How to do a Qualitative Evaluation
A Qualitative Evaluation
The qualitative evaluation is not very different from planning a quantitative evaluation – see Step by Step guide to Impact Evaluation lesson.
- Decide the key impacts or outcomes you want to assess- the ones important for the project/ participants and donors. They may be the outcomes related to the objectives of the project and will be driven by the Theory of Change. See Theory of Change: understanding inputs, activities, outputs, outcomes and impact
- You may have produced a logical framework and decided on the M&E plan in some detail. See Logframes or logical framework -what is it?
- Decide on Indicators to use, if you are able to include recognised indicators, or you develop your own. See resources on Indicators
- For a qualitative assessment there will probably not be indicators as such- most indicators need quantitative data
- A baseline assessment if possible so you can tell the difference over time. If the project has already started, a new group or village joining the project can act as baseline
- This might be asking people to compare now with before the project started
- A comparison group if possible – ie those with and without the project activities
- This might be also talking to people who did not take part in the project
- A representative sample of people or farms etc – do not go for the easiest to approach group or the nearest village or the most enthusiastic participants (see lesson on sampling).
- Seasonal considerations are important so you measure the same thing at the same time of year (e.g. harvest data, consumption of foods)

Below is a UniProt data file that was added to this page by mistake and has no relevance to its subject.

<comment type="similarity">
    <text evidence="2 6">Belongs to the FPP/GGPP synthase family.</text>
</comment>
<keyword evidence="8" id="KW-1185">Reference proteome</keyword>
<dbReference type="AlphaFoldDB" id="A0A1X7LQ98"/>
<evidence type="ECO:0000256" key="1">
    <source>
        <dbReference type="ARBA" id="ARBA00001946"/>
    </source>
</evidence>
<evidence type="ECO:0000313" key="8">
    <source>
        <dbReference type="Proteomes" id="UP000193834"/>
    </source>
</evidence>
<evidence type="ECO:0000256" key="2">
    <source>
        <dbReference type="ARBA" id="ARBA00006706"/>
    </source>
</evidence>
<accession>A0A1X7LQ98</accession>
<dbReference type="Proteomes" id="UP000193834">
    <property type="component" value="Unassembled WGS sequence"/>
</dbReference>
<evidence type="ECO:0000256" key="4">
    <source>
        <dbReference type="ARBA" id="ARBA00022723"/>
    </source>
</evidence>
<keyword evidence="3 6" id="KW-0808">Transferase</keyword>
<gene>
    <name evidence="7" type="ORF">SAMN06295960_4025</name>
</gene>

- Decide who to interview based on the knowledge they have on the subject
- Work out a sample size and sampling plan
- For qualitative data you can employ ‘sampling to redundancy’ which means that you continue to ask a particular question until no additional information is added by asking more…. the pattern to the answers emerges.
- Decide how to analyse and report the data
- There are many ways to analyse qualitative data, and some of these require special software and a complex process. However, the most straightforward way is to enter the data from all your interviews into a spreadsheet so all the answers to questions are arranged together. You can then see what the trends are. Another method would be to work in a small group – read through the answers to each question in turn and draw your conclusions. It does not have to be an onerous task!
- Make sure there is a plan to ensure that recommendations are implemented
- Recommendations for the project will emerge from the answers to your questions. Make sure these are written out clearly and each one directed to whoever is responsible for implementing the change.
- A sharing plan so others can benefit (Community, Project staff, Funders, Research community)
- A report of your findings and recommendations can be drawn up and shared with interested parties. Depending who it is this could be shared in a meeting or a written report – or even a whatsapp message if that is appropriate.